HOH RESERVATION (Oct 14, 2002) — The Hoh Tribe will soon begin an aggressive multi-year campaign to eliminate the invasive plant knotweed from the banks of the Hoh River. The weed threatens streamside forests and natural river function.
Japanese knotweed, imported as an ornamental from Asia in the late 1800’s and often found as an ornamental bush in gardens, spreads quickly, and can overrun all plants around it. It is even able to out-compete other notorious invasive plants such as Scot’s broom. It is commonly known as false bamboo. It threatens fish habitat throughout the State of Washington.
Because it can grow as much as 16-feet in one season, the plant can alter many of the salmon habitat-forming and food production characteristics of streamside forests. In other areas of the Olympic Peninsula, the plant is known to reduce the amount of gravel available for salmon spawning beds. Japanese knotweed also requires a great deal of water, stealing it from adjacent native plants. The plant has no natural predators or diseases. Like most imported plants, it isn’t eaten by native insects or animals. Knotweed is classified as a Class B noxious weed in Washington meaning that it’s already spread too far to require control by landowners.
An inter-agency group was assembled by the Hoh Tribe and trained in knotweed control methods. Phil Burgess of the Clark County Weed Control Board led the training. Burgess has studied knotweed and environmentally-friendly control methods for more than five years. He taught the group how to inject each stem of the plant with a weed killer. Participants included representatives from Olympic National Park, U.S. Forest Service, Quileute Tribe, and Clallam and Jefferson County Weed Control boards.
The individual injections are necessary to be effective without spreading large amounts of chemical spray into the watershed. “Spray and mowing are neither effective nor safe,” said Silver. “You have to spray year after year, which spreads herbicides into the air and water, and mowing means you have to dispose of the plant material in such as way that it won’t have the potential to spread elsewhere.
Using Pacific Coastal Salmon Recovery funding, the Hoh Tribe is working quickly to eradicate the newly established plant from the river corridor. “Knotweed can spread by very small root and stem fragments, and it especially likes new gravel bars created every winter when the river floods and changes course into new channels,” said Jill. “It has the capacity to completely take over a river or creek’s floodplain in a very short time, and once it’s established, it’s believed to be impossible to get rid of,” said Jill Silver, habitat biologist for the Hoh Tribe.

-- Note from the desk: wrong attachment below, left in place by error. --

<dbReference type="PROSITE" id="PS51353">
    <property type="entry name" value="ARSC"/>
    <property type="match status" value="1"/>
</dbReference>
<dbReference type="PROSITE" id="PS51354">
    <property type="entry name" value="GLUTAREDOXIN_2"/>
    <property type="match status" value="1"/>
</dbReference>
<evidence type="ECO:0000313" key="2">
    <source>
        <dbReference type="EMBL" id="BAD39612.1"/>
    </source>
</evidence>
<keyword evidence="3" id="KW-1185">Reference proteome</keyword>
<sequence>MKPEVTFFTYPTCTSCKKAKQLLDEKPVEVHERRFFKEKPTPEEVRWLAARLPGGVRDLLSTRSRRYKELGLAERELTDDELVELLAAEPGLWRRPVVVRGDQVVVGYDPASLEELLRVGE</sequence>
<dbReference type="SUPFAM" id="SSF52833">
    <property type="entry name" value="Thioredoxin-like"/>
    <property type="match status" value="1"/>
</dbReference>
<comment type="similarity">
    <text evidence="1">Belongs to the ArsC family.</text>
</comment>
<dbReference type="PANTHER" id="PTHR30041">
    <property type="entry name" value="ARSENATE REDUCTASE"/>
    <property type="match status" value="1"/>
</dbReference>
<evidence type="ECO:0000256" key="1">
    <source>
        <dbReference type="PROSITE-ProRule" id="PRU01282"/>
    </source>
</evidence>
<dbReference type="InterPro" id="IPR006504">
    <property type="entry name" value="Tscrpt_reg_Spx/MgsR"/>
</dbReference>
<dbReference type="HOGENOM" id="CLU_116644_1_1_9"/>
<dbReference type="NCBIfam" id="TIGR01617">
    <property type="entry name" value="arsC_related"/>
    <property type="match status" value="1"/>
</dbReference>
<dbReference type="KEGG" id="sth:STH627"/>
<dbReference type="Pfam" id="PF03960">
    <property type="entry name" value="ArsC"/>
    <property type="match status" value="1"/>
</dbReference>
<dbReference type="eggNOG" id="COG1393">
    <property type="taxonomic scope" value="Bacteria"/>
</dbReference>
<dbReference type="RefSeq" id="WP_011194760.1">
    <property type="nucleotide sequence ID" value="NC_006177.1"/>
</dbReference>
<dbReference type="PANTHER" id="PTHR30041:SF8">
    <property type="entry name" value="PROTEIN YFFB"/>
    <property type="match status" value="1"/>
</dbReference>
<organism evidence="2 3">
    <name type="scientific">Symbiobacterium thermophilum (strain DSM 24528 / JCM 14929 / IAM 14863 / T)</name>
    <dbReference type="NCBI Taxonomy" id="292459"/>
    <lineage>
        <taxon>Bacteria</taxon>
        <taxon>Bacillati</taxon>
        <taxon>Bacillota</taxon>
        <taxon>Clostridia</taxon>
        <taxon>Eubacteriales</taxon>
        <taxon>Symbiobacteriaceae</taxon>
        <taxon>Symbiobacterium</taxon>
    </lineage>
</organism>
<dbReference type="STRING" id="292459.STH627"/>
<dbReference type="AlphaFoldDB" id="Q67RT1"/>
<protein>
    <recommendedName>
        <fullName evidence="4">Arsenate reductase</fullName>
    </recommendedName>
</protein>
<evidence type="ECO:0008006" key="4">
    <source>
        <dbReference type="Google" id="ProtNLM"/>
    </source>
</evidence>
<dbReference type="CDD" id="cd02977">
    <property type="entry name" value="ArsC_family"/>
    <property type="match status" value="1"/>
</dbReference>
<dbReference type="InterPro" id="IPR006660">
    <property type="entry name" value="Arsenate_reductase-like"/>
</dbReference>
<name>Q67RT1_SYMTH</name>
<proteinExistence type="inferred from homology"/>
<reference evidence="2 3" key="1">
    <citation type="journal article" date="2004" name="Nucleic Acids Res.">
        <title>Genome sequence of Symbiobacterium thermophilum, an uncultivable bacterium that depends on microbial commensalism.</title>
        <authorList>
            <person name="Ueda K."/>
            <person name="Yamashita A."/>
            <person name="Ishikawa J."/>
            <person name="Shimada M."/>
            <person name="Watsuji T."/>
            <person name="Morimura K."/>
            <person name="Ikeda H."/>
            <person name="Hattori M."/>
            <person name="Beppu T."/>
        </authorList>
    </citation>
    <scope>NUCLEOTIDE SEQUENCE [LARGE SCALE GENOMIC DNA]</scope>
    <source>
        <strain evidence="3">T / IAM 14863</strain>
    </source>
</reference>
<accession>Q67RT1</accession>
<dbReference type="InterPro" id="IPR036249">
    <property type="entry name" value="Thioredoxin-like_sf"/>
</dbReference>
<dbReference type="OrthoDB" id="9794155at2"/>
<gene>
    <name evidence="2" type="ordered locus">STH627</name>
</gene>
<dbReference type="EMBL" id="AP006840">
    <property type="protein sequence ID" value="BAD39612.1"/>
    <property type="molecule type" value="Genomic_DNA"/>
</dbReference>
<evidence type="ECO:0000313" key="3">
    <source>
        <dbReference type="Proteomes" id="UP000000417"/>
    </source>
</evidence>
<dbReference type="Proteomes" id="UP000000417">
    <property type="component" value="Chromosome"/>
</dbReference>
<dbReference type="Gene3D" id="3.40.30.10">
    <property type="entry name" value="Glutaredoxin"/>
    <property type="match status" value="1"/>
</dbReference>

The tribe’s habitat program initiated a survey in 2002 to map the extent of the spread by recording the location, size, and ranking of the plants most likely to be moved by erosion or river action. Eradication plans had to be revamped when tribal natural resources staff discovered that instead of a few plants, there were hundreds over miles of river corridor, requiring a different elimination strategy.
The eradication project is expanding within the region. The Quileute Tribe is working with Clallam County to write a proposal to the Salmon Recovery Funding Board for rivers north of the Hoh where the problem is more widespread.
The tribe wants to inform the public about the weed by posting information at boat ramps and parks. “People need to understand how much of a problem this plant is becoming to river restoration. They can help by reporting plant locations and by not moving it around by picking it,” said Silver. “Both Clallam and Jefferson Counties have weed control boards that provide information about noxious weeds and can assist in their control,” said Silver.
For More Information, contact: Jill Silver, Habitat Biologist, Hoh Tribe, (360) 374-6735; Steve McGonigal, State Weed Control Board, (360) 902-2053, www.wa.gov/agr/weedboard/; Cathy Lucero, Control Coordinator, Clallam County Noxious Weed Board, (360) 417-2442; Carol Dargatz, Control Coordinator, Jefferson County noxious Weed Board, (360) 379-5610 ext. 303; Debbie Preston, Coastal Information Officer, Northwest Indian Fisheries Commission, (360) 374-5501